Proving a Person Guilty of Joyriding in Violation of VC 10851
For the prosecution to convict a person of joyriding in violation of Vehicle Code 10851, the prosecution must prove a number of elements as true beyond a reasonable doubt. If the prosecution fails to prove even one element, it will not be able to convict the defendant of this crime.
The prosecution must prove the following elements:
- The defend took or drove off with another person’s vehicle
- The owner of the vehicle did not give the defendant consent to take his vehicle
- The defendant acted with the intent to deprive the owner of the vehicle of his vehicle for any period of time (temporary or permanent)
Note: Joyriding is easier to prove than grand theft because the prosecution need only prove that the defendant intended to temporarily deprive the defendant of his vehicle. It is not required to prove that the defendant intended to permanently deprive the owner of the vehicle of his vehicle. The prosecution can prove this element by showing that the defendant took the vehicle under suspicious circumstances that would lead a reasonable person to believe that he at least intended to temporarily deprive the owner of the vehicle of his vehicle.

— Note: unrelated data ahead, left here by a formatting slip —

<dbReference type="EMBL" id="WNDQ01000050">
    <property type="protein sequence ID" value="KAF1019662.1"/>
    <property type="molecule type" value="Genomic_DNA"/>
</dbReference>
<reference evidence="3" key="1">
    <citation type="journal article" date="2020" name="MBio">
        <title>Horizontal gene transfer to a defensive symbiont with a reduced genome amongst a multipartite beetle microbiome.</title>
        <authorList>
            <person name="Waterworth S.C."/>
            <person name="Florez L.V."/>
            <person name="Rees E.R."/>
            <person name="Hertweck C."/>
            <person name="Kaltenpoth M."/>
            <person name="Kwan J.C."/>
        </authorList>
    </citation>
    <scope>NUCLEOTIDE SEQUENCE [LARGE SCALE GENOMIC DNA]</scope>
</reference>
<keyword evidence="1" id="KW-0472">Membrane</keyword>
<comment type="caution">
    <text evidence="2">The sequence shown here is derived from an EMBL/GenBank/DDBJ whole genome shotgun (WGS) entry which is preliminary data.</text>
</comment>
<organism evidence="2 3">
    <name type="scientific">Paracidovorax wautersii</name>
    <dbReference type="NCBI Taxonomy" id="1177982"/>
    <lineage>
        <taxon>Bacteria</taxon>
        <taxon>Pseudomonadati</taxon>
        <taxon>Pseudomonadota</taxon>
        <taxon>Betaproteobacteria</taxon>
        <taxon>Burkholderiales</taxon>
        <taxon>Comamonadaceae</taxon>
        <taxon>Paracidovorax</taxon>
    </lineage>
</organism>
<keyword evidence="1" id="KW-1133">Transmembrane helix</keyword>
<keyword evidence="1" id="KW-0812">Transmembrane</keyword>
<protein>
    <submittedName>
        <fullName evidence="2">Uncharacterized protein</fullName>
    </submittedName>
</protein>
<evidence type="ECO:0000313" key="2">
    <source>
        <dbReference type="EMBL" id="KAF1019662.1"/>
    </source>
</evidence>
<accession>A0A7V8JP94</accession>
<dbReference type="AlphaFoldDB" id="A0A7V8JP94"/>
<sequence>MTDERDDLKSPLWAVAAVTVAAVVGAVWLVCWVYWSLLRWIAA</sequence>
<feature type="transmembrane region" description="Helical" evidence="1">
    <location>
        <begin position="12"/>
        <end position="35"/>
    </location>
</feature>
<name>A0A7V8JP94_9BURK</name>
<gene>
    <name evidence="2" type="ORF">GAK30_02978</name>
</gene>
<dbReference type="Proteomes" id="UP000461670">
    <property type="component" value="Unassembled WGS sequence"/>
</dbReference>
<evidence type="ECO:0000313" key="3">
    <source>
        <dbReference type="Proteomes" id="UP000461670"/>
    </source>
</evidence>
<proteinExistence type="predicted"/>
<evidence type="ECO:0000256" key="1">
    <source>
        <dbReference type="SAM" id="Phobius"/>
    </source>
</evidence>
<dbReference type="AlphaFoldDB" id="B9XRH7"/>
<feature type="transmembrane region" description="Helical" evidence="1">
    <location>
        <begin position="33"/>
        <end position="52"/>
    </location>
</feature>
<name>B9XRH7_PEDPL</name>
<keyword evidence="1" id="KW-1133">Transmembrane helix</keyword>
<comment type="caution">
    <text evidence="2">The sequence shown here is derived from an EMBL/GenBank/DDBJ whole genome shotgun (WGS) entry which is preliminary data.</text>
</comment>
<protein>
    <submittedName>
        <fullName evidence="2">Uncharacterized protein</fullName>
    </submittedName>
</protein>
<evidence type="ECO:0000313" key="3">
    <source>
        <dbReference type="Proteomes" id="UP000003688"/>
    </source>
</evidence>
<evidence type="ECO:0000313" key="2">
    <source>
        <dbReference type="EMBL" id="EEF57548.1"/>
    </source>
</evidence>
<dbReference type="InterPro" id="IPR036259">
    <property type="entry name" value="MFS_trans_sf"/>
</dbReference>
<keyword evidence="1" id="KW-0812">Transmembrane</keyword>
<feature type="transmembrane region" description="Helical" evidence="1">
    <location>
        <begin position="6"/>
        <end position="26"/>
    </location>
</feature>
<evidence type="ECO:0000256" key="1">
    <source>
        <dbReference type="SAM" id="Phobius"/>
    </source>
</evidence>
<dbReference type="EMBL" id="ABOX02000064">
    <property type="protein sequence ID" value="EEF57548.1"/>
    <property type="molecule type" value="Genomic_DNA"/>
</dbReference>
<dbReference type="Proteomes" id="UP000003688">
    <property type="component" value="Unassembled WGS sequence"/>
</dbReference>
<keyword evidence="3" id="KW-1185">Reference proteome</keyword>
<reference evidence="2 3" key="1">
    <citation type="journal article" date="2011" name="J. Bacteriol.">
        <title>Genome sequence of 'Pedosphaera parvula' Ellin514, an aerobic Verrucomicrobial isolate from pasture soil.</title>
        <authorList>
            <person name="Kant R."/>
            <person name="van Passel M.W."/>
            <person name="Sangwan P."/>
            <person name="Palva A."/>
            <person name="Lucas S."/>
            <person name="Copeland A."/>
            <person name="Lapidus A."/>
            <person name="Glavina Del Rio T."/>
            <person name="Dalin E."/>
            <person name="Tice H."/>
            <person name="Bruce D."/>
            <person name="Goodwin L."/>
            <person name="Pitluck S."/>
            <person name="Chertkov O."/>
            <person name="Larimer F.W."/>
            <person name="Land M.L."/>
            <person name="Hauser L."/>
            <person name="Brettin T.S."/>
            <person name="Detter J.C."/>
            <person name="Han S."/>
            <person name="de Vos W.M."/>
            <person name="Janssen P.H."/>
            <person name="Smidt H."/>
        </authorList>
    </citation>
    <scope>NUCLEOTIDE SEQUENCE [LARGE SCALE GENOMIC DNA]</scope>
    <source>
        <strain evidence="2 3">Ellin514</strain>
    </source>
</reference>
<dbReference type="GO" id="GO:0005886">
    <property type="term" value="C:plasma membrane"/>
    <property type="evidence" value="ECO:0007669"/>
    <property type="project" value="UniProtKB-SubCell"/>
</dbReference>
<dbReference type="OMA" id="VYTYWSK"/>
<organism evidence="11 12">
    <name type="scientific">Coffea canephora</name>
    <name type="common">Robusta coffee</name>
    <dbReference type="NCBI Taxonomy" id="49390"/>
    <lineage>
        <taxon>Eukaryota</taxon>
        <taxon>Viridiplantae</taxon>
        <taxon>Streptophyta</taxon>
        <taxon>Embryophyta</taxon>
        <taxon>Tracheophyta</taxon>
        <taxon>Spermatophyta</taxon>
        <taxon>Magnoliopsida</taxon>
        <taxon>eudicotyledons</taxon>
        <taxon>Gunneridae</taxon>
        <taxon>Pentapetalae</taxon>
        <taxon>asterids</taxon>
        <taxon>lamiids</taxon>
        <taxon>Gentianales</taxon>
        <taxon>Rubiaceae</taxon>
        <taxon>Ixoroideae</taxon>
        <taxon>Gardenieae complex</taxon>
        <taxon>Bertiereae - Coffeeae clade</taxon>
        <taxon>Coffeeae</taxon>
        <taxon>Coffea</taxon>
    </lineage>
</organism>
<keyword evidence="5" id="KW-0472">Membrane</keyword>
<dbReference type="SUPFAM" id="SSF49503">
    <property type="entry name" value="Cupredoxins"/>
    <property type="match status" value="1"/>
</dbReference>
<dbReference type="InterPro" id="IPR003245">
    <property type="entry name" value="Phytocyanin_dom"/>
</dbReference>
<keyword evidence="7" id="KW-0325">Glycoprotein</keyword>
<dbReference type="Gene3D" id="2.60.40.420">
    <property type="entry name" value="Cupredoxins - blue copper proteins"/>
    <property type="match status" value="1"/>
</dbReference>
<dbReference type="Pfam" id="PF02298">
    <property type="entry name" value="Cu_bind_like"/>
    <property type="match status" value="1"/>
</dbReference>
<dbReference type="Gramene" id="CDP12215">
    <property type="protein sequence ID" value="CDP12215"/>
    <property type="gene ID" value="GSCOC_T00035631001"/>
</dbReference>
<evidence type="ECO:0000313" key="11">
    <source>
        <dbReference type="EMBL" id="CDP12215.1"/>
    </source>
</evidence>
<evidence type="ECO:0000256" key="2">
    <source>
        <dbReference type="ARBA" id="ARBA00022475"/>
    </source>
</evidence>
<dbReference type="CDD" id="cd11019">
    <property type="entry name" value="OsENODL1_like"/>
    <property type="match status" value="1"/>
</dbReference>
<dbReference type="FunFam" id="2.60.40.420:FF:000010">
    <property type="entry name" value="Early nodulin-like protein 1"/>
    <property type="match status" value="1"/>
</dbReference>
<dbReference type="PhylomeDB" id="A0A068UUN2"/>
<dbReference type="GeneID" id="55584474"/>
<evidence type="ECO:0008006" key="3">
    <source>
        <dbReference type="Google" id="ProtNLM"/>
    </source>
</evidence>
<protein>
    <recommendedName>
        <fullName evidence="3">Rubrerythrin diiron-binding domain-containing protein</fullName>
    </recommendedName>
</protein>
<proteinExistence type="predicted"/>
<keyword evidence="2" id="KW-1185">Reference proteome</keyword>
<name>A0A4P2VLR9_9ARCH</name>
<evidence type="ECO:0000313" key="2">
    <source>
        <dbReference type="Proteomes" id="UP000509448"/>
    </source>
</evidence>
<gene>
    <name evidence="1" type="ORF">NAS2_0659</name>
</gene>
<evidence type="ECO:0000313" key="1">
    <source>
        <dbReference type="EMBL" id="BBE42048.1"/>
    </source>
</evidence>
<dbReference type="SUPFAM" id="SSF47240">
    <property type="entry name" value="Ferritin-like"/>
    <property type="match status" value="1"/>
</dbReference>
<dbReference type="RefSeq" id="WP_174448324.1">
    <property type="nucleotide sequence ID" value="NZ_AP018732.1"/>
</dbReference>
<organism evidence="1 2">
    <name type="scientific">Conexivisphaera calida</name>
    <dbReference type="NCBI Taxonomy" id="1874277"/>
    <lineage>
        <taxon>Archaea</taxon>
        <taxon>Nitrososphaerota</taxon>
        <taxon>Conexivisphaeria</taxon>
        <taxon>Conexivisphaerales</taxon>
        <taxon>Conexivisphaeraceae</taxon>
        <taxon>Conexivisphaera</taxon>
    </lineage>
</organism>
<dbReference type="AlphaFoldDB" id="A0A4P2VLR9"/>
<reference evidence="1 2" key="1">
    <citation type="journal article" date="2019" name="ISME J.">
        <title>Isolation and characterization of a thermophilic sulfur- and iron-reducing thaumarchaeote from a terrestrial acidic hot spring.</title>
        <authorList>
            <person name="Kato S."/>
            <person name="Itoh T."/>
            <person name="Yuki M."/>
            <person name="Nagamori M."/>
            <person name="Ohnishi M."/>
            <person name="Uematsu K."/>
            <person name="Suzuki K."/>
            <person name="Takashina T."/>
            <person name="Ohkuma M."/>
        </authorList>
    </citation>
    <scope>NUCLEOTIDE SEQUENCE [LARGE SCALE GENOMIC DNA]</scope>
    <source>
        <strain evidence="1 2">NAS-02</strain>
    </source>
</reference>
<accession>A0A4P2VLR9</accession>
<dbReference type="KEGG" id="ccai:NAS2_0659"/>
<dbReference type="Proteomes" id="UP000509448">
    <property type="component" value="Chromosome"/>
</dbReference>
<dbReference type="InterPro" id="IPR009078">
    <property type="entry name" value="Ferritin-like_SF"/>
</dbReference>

What Are the Penalties if You’re Convicted of Joyriding?
In California, joyriding is a wobbler, meaning the prosecution has the discretion to charge a violation of vehicle code 10851 VC as either a misdemeanor or a felony depending on the facts of the case, as well as the defendant’s criminal history.
Misdemeanor Joyriding Conviction Penalties
- Conviction of a misdemeanor offense
- Up to 12 months imprisonment in county jail
- A fine of up to $5,000
- Summary informal probation
Felony Joyriding Conviction Penalties
- Conviction of a felony offense
- 16 months, 24 months, or 36 months in county jail
- A fine of up to $10,000
- If the defendant has been charged with felony joyriding or felony grand theft, he can be sentenced to up to four (4) years in county jail
Defenses for Joyriding Charges